I personally recommend, highly, that individuals and groups who are interested in eco-tourism, and learning about Maya culture should visit the Chisec area in general and the Mucbilha cave area in particular.
Everyone in the village was pleasant and helpful. The food was yummy, indeed the scrambled eggs with veggies was so good I tried to talk Silvia into giving me her portion (but it was so good she naturally ate it herself). The guide was knowledgeable and patient, especially since I kept asking the same questions: "how many caves are there?" He patiently answered, "about 150."
The guide was knowledgeable and patient, especially since I kept asking the same questions: "how many caves are there?" He patiently answered, "about 150."
Mucbilha Caves in Alta Verapaz
Mucbilha is about 30 minutes from Chisec which is about 2 hours from Coban, Alta Verapaz. The entire area is gorgeous scenery. Sayaxche and the Peten is another several hours further north on the same highway. Summer is a great time because everything is green from the rains (several times a week, but usually afternoons or evenings). Winter might also be a good time (cool, and not much rain). March, April, and early May are a bit dry and hot; but after the rains begin later in May the jungle turns bright green the temperature cools down a bit.
More FLAAR Research in the caves of Mucbilha, Chisec area, Alta Verapaz, Guatemala
During Spring 2009 a FLAAR team returned to the extensive cave system of the Mucbilha area, north of Chisec, off the highway from Coban (Alta Verapaz) towards Sayaxche (Peten). Since I was lecturing in Serbia, Croatia, and Bosnia, my brother, architect Daniel Hellmuth, took my place. He brought his son, Henry Hellmuth. Eduardo Sacayon and Jaime Leonardo from FLAAR Mesoamerica did the photography.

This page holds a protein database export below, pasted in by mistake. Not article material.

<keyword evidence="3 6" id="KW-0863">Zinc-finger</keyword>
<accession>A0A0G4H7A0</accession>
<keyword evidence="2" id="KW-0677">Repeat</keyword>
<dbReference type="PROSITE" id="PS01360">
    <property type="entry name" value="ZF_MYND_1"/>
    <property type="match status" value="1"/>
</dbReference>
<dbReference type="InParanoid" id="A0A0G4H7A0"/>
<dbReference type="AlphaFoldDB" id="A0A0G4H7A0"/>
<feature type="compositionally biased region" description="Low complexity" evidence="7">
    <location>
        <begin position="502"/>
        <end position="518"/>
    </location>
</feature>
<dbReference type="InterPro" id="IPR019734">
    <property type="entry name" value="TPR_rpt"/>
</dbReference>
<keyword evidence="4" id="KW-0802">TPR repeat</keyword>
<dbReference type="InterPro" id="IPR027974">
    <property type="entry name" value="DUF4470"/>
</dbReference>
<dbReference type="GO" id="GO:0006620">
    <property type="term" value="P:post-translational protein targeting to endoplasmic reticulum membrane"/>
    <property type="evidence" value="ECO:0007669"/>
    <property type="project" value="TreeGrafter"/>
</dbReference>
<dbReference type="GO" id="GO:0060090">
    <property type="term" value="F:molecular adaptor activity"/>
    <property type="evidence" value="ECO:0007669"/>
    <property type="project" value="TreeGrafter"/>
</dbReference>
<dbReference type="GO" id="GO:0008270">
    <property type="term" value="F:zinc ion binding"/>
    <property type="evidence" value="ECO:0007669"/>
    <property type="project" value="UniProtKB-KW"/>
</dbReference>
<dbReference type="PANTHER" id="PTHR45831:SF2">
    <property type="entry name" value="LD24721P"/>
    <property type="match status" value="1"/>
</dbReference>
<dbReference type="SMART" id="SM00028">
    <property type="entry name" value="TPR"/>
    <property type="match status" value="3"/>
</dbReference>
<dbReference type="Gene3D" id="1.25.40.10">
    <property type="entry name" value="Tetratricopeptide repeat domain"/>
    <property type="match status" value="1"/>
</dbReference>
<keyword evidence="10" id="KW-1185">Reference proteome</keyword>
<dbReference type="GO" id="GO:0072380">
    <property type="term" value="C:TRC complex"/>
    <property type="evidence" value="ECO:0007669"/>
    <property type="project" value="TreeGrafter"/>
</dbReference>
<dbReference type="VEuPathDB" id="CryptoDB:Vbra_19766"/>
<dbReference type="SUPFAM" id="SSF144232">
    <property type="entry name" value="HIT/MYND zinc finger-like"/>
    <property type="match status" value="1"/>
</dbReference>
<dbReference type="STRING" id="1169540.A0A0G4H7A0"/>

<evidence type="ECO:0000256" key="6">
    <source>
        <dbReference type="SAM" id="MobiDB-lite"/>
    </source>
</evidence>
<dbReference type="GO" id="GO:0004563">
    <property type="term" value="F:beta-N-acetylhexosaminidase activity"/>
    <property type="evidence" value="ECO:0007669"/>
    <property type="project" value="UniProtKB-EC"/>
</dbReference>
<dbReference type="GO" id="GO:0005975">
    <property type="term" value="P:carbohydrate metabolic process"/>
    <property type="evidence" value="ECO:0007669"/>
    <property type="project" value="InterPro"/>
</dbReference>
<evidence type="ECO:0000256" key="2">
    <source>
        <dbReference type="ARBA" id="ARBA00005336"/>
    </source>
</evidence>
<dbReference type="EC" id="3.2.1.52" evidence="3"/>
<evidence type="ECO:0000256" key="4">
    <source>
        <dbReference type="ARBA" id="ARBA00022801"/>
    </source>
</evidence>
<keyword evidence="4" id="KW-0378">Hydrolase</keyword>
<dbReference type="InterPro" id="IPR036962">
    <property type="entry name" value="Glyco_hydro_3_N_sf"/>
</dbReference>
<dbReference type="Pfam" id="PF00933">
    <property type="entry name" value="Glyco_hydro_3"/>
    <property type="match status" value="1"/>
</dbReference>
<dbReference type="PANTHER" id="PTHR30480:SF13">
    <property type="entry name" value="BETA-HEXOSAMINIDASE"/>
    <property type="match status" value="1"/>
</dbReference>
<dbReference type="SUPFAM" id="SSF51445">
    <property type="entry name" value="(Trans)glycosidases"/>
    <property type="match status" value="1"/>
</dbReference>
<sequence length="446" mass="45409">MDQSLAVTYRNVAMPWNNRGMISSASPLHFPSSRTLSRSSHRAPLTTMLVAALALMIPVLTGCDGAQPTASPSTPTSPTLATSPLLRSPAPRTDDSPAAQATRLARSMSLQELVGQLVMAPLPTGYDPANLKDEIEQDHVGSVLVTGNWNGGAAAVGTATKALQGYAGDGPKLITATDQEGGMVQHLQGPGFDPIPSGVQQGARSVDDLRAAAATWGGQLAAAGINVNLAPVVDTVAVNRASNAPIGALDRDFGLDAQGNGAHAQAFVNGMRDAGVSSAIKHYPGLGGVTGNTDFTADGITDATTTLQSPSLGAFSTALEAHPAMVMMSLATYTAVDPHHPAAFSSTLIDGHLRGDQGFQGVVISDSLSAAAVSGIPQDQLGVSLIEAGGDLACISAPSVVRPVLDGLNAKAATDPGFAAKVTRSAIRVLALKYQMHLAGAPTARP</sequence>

Inside of the caves in the Mucbilha area, Alta Verapaz, Guatemala. If you wish to visit these caves, contact Ricardo Coc Choc at: email@example.com Phone number (502) 5771-8451
The photo albums on this recent Maya cave photography will be available as free downloads in full-color PDFs shortly. The report by Eduardo Sacayon documents how to do large-format digital infrared photographs (IR digital photography with a 48-megapixel tri-linear scanning Better Light digital camera).
There are many caves in this area. We recommend you visit the caves in the Mucbilha area; the road from the main highway goes to this village.
If you ever wish to hire any of the FLAAR Mesoamerica botanists or photographers to show you how to do all their amazing photography, simply contact us in Guatemala by e-mail, firstname.lastname@example.org. We ask a flat fee and a tax-deductible donation to help support our research.
Inside of the caves in the Mucbilha area, Alta Verapaz, Guatemala. Photograph by Jaime Leonardo, one of the photographers who works with FLAAR in Guatemala.
During 2014 we continued to explore caves (of Xibalba)
We explored more caves in 2014, mostly in Alta Verapaz, many in remote areas. We avoid caves when local people say there are Maya burials or archaeology artifacts; these should be studied by IDAEH. Our interest is because caves are of utility for local people to develop alternative tourism, to help provide jobs.
As a child I explored caves on our family farm in the Karst area of Missouri (Ozark Mountains). We have many caves there.